Antiscab, it sounds like the pedal mapping in your AC car is not well designed. Mine does regen at zero pedal, with the strength of the regen depending on how close the actual speed is to zero. i.e. the regen torque reduces gradually to zero (or rather the tiny anti-backlash "creep" value) as the speed goes to zero. And yes, strictly speaking, to coast with absolutely no power going in either direction I would have to hold a specific pedal position, but because the torque only increases gradually with deviation from the ideal pedal position, there is a wide enough region where the power either way is negligible.

It's all explained here: viewtopic.php?p=30613#p30613 and on the following page.
I note that by trial and error Coulomb and I gradually increased the torque proportionality constant ("k" in the formulae) to 0.6 and that's where it has stayed for many years now. It is an absolute joy to be able to drive the MX-5 on winding mountain roads using only the accelerator pedal.

This scheme also provides a kind of traction control in regen, because if the wheels lock up due to excessive regen torque, due to me having yanked my foot off the accelerator at max rpm (e.g. at 100 km/h in 2nd gear), the difference between actual and requested rpm goes to zero (because both are zero), and so the regen torque goes to zero and frees it up again. The calculation is done at 25 Hz, so there is a 40 ms delay and you typically get a single loud (but brief) chirp from the tyres.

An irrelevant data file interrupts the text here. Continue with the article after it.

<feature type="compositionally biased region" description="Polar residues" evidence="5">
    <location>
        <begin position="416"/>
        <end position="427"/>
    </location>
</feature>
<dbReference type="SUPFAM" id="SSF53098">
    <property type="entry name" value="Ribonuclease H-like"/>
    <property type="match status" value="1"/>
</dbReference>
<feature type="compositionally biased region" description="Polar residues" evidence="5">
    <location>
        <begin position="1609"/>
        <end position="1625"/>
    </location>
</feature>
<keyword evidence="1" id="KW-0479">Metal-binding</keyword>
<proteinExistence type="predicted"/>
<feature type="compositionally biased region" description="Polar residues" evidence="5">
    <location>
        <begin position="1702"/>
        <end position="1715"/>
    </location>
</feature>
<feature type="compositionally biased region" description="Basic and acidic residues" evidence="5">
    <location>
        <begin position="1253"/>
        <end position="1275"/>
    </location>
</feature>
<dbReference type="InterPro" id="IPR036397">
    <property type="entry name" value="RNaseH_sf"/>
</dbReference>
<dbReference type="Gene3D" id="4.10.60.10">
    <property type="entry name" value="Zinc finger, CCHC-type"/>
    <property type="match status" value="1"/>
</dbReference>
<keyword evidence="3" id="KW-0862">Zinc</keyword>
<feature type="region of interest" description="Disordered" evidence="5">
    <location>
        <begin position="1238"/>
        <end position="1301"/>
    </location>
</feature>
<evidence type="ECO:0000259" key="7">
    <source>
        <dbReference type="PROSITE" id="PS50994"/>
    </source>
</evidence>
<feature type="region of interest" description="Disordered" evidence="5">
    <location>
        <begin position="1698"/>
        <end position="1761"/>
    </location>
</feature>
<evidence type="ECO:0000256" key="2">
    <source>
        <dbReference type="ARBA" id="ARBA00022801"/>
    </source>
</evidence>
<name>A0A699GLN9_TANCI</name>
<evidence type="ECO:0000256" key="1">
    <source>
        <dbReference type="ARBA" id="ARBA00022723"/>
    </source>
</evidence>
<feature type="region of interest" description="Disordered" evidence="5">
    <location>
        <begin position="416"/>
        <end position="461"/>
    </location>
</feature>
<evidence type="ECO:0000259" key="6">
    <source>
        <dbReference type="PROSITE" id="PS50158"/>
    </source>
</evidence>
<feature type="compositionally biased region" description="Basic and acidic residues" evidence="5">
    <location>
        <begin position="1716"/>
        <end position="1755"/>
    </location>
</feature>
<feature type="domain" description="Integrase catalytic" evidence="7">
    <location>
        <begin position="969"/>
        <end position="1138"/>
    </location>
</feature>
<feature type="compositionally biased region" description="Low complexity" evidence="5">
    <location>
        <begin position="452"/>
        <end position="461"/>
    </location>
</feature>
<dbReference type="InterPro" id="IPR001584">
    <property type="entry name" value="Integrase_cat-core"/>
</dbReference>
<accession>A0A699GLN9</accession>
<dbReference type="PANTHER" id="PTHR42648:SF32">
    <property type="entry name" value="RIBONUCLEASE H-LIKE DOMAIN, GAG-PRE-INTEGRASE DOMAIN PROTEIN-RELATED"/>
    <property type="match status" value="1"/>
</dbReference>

One of the fathers of MeXy the electric MX-5, along with Coulomb and Newton (Jeff Owen).

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Re: Driving an EV in slow moving traffic?

Post by HuffnPuff » Mon, 01 Jan 2018, 05:02

Thanks all. I guess, I was just curious as to the differences between ICE and EV. Shows I have a lot to learn!

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Re: Driving an EV in slow moving traffic?

Post by Johny » Mon, 01 Jan 2018, 08:30

Didn't (don't) we all. It was a good question and I congratulate you on remembering to ask. My driving musings get forgotten 30 seconds out of the car.

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Re: Driving an EV in slow moving traffic?

Post by 4Springs » Mon, 01 Jan 2018, 16:46

I go between our DC conversion (Brumby) and our Outlander.

The Brumby has no creep and no regenerative braking. It has a 'clunk' as described by weber, where if you start out from a standstill the motor gets up a bit of movement before all the play in the drivetrain is taken up. I can stop this clunk by touching the accelerator pedal while the handbrake is on, or more recently I've been experimenting with using my left foot on the brake. This takes up the slack before the car actually moves, so when the brake is released the car moves forward smoothly. Because of this clunk the Brumby is slightly irritating in slow moving stop/start traffic. But not as irritating as an ICE.

The Outlander has creep and works just like an ICE automatic. The creep means that in slow stop/start traffic you drive with your foot on the brake, releasing it slightly to move slowly. It also means that the Outlander uses electricity when stopped - one of the differences often cited between ICE and EV. I've been sitting motionless in traffic with my foot on the brake and had the petrol engine start up!
Creep is annoying when coming to a stop. Our garage is at the top of a slight slope, so when parking we come in with the foot on the accelerator (just slightly). Then we get to the flat garage floor and have to quickly switch from accelerator to brake. This always seems to result in a jerky stop for me, although the wife is better at it. In the Brumby it is smooth as silk, going from slight accelerator to none, then the foot moves to the brake.